Michigan’s Innovation Hub invests in new advanced transportation technologies


The University of Michigan’s (U-M) statewide Innovation Hub for Advanced Transportation has awarded a total of US$700,000 in startup funding to 10 new technologies addressing transportation issues and opportunities.

The U-M’s (U-M) Michigan Translational Research and Commercialization (MTRAC) statewide Innovation Hub for Advanced Transportation has awarded the new funding to 10 technologies with commercial potential that are aimed at addressing transportation issues and opportunities. The MTRAC program, in partnership with the Michigan Economic Development Corporation’s (MEDC) Entrepreneurship and Innovation initiative, is designed to support applicants with high-tech projects in the advanced transportation space from institutions of higher education, non-profit research centers and hospital systems across the state to help them get out of the lab and into the market.

A 15-member oversight committee comprising venture capital professionals, industry experts from leading transportation firms and experienced entrepreneurs reviewed 26 proposals from six universities. Projects receiving up to US$100,000 in funding include:

• Advanced Wireless Technology (U-M) – An advanced wireless system that provides long coverage range and high data rate connectivity to enable autonomous vehicle data flow and infotainment data flow;

• All-Weather Lidars System for Autonomous Vehicles (U-M) – Lidar system that provides improved object recognition, particularly in inclement weather, and packages into various vehicle designs;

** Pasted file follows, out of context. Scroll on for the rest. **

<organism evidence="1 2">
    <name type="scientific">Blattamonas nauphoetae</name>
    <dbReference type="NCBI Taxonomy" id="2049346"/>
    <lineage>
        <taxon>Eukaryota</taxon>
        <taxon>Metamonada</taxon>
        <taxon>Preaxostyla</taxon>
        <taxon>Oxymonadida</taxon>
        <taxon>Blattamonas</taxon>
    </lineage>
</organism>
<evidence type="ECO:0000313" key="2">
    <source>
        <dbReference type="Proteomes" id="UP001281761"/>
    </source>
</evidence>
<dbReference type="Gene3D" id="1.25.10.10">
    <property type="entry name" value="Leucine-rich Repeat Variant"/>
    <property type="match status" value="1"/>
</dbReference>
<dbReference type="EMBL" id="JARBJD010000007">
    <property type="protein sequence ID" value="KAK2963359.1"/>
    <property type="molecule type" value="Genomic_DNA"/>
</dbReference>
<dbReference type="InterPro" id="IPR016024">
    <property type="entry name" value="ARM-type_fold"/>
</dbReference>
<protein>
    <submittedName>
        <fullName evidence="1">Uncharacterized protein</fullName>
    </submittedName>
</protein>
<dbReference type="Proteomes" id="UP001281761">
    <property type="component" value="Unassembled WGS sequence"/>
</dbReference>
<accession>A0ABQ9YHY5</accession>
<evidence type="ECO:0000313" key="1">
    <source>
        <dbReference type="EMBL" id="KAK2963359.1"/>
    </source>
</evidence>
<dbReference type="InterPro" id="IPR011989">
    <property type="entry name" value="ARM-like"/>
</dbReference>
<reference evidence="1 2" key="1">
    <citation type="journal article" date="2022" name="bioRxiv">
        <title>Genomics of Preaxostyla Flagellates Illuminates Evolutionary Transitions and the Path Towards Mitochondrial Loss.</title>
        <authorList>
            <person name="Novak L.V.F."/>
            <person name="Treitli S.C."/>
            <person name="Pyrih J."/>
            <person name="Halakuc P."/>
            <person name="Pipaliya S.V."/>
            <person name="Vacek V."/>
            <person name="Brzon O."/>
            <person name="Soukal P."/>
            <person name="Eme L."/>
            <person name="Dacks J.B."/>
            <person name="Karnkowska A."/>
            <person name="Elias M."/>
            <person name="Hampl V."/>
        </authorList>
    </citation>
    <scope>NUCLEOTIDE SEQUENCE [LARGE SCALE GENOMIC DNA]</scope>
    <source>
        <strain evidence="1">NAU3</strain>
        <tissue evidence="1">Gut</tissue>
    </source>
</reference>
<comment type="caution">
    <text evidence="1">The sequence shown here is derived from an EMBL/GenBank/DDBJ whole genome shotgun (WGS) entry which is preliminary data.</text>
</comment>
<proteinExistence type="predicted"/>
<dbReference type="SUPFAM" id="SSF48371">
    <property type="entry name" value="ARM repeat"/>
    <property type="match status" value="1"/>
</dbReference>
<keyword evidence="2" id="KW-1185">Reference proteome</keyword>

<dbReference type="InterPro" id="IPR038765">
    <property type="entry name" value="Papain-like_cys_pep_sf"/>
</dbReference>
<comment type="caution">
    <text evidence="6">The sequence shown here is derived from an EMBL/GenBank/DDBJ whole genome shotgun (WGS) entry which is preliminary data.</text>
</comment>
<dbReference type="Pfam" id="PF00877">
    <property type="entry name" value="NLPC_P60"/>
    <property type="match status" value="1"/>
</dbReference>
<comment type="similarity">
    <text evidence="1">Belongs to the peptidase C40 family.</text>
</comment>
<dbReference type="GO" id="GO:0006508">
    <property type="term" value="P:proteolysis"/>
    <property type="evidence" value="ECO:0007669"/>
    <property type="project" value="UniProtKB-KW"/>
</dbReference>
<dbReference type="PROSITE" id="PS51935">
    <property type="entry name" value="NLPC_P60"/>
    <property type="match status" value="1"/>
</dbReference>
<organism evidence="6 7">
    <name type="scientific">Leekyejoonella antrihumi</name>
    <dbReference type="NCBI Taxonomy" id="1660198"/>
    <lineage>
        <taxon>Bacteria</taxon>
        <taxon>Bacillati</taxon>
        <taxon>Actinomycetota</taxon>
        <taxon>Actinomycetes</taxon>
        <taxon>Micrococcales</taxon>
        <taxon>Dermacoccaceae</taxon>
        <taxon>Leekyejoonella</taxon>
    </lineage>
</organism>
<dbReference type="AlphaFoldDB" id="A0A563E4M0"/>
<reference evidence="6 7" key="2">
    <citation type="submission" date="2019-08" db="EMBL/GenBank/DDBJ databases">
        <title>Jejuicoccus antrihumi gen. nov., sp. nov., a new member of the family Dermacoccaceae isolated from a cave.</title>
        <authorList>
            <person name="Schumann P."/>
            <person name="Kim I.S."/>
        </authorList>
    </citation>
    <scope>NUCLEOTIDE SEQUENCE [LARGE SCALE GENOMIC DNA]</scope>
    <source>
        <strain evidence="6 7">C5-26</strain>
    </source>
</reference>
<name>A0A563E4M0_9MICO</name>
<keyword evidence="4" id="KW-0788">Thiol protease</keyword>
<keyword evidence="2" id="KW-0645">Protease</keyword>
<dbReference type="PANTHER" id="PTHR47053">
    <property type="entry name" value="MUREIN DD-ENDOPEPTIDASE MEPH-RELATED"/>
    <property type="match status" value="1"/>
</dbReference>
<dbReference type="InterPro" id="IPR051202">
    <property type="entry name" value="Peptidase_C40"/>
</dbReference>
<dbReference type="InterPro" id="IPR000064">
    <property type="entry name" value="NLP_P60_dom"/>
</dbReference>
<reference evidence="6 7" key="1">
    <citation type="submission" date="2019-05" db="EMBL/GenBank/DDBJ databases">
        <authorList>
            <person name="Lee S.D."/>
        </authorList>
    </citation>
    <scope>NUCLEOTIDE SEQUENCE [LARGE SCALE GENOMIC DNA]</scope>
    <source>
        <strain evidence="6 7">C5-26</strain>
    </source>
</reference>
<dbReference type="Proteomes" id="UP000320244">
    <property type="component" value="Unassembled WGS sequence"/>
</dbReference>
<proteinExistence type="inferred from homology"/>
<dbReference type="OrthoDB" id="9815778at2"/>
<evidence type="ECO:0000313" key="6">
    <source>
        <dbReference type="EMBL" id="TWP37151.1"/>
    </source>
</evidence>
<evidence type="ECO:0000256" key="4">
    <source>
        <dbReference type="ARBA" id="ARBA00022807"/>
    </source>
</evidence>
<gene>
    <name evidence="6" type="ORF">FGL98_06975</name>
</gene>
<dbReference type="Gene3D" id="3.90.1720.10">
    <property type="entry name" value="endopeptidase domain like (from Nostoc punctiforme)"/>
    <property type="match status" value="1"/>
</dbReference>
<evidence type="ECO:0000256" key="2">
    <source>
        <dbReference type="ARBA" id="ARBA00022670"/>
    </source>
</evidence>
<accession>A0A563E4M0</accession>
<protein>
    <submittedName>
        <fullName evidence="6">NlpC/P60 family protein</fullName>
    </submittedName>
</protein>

• Coaxial Thermophone for Active Noise Control in Vehicles (MTU) – Carbon nanotube thin-film thermophone-wrapped coaxially around an exhaust pipe to actively control noise at low system size and weight;

• Durable, Elastomeric, Antimicrobial Coatings with Instant and Persistent Efficacy (U-M) – Antimicrobial coatings for high-touch vehicle interior surfaces, such as dashboards, handholds, cup holders, touchscreens, tray tables, seats and steering wheels;

• High-Resolution Radar Imaging for Autonomous Vehicles (MSU) – Millimeter-wave distributed radar imager for high-resolution imaging, which operates in all weather conditions and costs less than existing lidar systems;

• Self-Powered IoT for Smart Manufacturing and Transportation (U-M) – Vibration energy harvester with high power density, wide operation bandwidth, multi-axis operation capability, and low cost for powering Internet of Things (IoT) nodes.

A further four projects in the vehicle manufacturing and testing arena each received up to US$35,000 in Kickstarter funding.

U-M has been administering the MTRAC Advanced Transportation program since 2012. Over the course of six years the program has received 91 project proposals, funding 34 of them and generating over US$47m in follow-on funding. U-M is one of four universities with a MTRAC program, joining Michigan State University (MSU), Michigan Technical University (MTU), and Wayne State University (WSU).

Supported by the Michigan Strategic Fund and managed by the MEDC initiative, other MTRAC programs have funded 169 projects, helped develop 32 startups, created 101 jobs, secured over US$132m in follow-on funding, and licensed technology to 22 companies to-date.

“Michigan firms continue to lead in applying technology to create the future of transportation and mobility, and we are excited to add the cutting-edge research from our state’s universities to this effort,” said Eric Petersen, U-M MTRAC Advanced Transportation Program Director.

“These researcher teams are exceptionally talented and hardworking, and their technologies will enable safer, lower cost, less polluting forms of transportation.”


About Author


Tom has edited Traffic Technology International magazine and the Traffic Technology Today website since he joined the company in May 2014. Prior to this he worked on some of the UK's leading consumer magazine titles including Men's Health and Glamour, beginning his career in journalism in 1997 after graduating with a law degree from the London School of Economics (LSE).

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